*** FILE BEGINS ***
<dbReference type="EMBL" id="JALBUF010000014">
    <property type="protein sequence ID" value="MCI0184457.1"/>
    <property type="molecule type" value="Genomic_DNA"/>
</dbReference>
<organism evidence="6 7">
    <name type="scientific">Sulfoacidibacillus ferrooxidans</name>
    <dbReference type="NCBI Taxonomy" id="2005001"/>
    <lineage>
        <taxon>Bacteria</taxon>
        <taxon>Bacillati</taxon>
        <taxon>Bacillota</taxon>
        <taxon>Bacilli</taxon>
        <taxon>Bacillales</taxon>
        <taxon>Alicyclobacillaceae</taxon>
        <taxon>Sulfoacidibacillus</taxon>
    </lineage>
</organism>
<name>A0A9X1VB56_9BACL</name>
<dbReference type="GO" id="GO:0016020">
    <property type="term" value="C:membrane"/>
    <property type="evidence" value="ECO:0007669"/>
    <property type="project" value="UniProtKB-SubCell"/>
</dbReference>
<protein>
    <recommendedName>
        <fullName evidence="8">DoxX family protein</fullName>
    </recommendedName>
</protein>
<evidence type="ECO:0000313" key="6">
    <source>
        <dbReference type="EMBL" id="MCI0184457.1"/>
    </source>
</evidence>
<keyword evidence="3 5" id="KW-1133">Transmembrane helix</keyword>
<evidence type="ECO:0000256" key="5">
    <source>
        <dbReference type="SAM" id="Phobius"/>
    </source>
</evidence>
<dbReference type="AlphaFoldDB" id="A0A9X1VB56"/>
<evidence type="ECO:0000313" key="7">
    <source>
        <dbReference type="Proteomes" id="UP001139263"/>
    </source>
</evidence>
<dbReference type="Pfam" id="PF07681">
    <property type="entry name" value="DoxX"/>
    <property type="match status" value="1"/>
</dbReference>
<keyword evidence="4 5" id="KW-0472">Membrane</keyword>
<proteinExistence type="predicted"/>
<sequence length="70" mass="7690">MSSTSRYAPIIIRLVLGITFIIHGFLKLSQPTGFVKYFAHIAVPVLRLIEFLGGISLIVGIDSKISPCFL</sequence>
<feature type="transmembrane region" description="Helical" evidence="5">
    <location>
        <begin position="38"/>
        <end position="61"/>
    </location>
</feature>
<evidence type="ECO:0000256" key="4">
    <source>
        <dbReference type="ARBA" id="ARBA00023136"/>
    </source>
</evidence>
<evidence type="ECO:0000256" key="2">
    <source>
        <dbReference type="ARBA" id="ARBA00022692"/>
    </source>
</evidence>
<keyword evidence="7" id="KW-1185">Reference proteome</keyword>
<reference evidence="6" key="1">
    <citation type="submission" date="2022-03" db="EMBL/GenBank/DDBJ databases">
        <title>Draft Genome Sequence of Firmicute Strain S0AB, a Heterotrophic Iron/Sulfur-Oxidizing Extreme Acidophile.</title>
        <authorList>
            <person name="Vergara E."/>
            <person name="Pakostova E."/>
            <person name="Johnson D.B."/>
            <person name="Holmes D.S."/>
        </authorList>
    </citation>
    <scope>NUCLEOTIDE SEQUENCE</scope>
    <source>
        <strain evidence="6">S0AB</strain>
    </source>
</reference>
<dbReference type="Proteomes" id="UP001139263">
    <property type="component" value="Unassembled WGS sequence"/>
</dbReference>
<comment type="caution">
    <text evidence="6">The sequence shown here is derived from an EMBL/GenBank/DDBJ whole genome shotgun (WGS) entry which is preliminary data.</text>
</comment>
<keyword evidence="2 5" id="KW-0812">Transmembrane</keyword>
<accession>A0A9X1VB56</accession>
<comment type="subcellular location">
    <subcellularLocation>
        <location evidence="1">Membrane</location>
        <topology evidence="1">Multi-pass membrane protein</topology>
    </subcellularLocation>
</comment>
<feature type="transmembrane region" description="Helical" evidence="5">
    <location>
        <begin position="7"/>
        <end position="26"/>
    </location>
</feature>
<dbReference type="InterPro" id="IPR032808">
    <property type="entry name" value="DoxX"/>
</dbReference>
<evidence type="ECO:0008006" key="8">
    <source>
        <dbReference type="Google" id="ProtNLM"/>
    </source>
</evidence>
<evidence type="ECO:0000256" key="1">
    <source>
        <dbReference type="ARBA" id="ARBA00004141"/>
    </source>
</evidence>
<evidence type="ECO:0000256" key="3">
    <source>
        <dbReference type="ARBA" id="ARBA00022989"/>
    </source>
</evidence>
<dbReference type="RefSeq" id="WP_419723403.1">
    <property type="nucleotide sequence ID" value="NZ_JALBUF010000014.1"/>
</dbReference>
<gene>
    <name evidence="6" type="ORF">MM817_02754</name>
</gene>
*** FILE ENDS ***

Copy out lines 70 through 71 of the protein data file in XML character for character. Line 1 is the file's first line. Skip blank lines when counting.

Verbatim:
<reference evidence="6" key="1">
    <citation type="submission" date="2022-03" db="EMBL/GenBank/DDBJ databases">